By Russ Tarby
Would the village of Liverpool allow a “trade school” to be an approved use of the historic Zogg Building at 800 Fourth St.?
That was the question facing the village board of trustees at its March 20 meeting. Mayor Gary White acknowledged that the village had received between 15 and 20 letters of support for the proposed purchase of the former high school by Hollywood director Jeremy Garelick (“The Wedding Ringer”) who plans to convert it into a school for film-makers.
“We’ve received no negative feedback at all,” White said. “But a lot of the people at Jeremy’s meeting were not village residents.”
The mayor and several other village officials attended a March 7 meeting at the Zogg auditorium at which Garelick outlined his plans before an audience of about 400. He’s tentatively titling the project Liverpool School of Cinema.
“Jeremy [Garelick] is willing to work with us to make this a good fit,” White said. “But village controls are important, and the neighbors need to be informed. Personally, I think it’s a great idea.”
Garelick plans to convert the 89-year-old building into a trade school for aspiring movie-makers.
“We want to mentor students by producing several films here — three to five annually — to give students hands-on training, so they know what it’s like to work on a movie set,” he said. The movies would each be budgeted between $6 million and $15 million.
Trustee Matt Devendorf applauded the idea, but said, “We must be sure to do it right.”
Trustee Dennis Hebert agreed. “I’d like to see it move forward to a public hearing,” he said.
Village Attorney John Langey predicted that at least two public hearings on the project would be scheduled before it can become reality. Robert Germain, a Syracuse attorney representing Garelick, said that the purchase offer on the 6.9-acre property is contingent upon the village changing its zoning code to allow the building to be used as a trade school.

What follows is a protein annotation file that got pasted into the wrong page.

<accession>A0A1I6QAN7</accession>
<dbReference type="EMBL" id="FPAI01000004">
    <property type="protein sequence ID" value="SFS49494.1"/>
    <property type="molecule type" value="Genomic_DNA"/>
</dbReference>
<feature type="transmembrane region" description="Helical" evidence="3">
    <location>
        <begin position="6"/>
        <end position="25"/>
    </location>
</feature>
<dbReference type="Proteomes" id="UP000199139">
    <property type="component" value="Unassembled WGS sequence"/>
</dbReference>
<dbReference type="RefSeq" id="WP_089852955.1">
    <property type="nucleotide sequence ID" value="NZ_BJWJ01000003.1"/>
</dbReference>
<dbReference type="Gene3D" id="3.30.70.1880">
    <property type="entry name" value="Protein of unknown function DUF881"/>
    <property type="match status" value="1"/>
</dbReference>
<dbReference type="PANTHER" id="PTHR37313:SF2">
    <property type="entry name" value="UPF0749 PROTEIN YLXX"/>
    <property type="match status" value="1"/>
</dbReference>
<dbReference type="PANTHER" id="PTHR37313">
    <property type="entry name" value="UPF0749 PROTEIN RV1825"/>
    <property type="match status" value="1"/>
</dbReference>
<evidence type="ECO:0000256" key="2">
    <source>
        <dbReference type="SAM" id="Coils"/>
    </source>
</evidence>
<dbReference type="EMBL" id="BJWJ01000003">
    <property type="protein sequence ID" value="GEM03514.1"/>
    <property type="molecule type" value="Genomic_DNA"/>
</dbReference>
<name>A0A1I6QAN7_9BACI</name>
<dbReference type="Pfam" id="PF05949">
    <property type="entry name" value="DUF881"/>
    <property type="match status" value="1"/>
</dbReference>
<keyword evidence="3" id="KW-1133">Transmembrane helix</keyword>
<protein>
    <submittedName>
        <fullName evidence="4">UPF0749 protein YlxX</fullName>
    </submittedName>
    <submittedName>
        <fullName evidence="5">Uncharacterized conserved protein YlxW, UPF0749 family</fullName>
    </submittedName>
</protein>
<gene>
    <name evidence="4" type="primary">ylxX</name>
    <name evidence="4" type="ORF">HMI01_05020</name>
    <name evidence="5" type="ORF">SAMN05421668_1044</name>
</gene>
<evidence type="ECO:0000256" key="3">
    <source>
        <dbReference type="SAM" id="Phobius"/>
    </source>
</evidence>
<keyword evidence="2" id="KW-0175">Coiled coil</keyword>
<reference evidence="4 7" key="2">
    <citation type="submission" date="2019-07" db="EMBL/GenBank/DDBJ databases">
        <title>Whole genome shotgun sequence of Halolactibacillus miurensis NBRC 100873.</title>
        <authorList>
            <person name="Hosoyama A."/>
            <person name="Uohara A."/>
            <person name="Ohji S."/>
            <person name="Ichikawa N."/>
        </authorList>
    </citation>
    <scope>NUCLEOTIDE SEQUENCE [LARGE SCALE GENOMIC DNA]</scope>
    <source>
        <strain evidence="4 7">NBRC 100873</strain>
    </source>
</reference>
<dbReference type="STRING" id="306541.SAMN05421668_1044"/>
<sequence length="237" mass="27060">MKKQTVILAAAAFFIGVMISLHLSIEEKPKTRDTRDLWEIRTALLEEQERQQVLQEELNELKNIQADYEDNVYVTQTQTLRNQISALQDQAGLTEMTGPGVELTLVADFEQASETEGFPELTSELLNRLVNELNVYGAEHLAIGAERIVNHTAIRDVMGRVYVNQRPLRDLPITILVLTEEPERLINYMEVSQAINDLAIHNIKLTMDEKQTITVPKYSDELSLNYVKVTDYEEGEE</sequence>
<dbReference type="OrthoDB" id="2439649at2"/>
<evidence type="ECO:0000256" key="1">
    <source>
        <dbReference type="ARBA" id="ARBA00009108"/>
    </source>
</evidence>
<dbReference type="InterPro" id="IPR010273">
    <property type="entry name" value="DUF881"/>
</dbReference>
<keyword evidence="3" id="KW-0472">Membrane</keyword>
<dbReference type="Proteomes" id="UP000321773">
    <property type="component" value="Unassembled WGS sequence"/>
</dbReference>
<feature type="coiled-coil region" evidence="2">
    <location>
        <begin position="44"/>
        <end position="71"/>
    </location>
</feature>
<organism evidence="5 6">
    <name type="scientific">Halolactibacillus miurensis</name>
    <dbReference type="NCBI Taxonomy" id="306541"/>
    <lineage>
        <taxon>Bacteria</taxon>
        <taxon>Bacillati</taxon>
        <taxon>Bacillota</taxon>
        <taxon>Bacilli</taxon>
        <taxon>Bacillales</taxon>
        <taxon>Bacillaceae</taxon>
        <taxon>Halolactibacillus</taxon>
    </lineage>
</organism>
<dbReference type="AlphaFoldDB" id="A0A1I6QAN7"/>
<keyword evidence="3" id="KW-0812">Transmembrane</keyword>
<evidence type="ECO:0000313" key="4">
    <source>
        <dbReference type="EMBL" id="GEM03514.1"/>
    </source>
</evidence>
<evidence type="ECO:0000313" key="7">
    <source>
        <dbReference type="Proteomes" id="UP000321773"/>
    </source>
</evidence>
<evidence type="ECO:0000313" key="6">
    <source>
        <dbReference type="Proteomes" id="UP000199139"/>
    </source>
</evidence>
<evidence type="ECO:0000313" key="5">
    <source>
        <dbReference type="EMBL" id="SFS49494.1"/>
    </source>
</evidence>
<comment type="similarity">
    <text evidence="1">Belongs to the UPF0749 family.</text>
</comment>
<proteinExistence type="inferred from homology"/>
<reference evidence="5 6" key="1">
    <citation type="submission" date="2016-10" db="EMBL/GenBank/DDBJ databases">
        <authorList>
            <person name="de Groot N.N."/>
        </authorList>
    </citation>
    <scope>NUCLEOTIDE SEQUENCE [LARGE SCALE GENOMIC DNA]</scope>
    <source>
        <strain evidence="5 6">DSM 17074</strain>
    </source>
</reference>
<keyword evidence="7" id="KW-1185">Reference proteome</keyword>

Last year, the property’s selling price was $1,295,000.
Trustee Christina Fadden Fitch said that if the village awarded Liverpool School of Cinema a special permit, it should require that it has bona fide ties to higher educational institutions. Germain said three local colleges have already committed involvement, but Fitch wanted more information about how film students here would earn college credits.
At its March 27 meeting the village planning board approved a motion to recommend changing the Village Code’s definition of “school” to include “trade school.”
The definition the trustees will consider is as follows:
“Any public or private kindergarten, elementary, secondary, college level or equivalent teaching unit organized by a governmental authority or private teaching entity having a curriculum equal or similar to public elementary, secondary or college level schools and trade schools offering skilled trade training, apprentice education and practical experience with commensurate accreditation or written program acceptance from traditional secondary or college level institutions. Main and ancillary uses with a direct nexus to the educational purpose may be permitted for trade schools in residential zones subject to the issuance of a Special Use Permit pursuant to Article XIV of the Code.”
Planning board member John Eallonardo voiced a word of warning.
“I’m concerned about [the village] losing control when special permits are issued,” he said.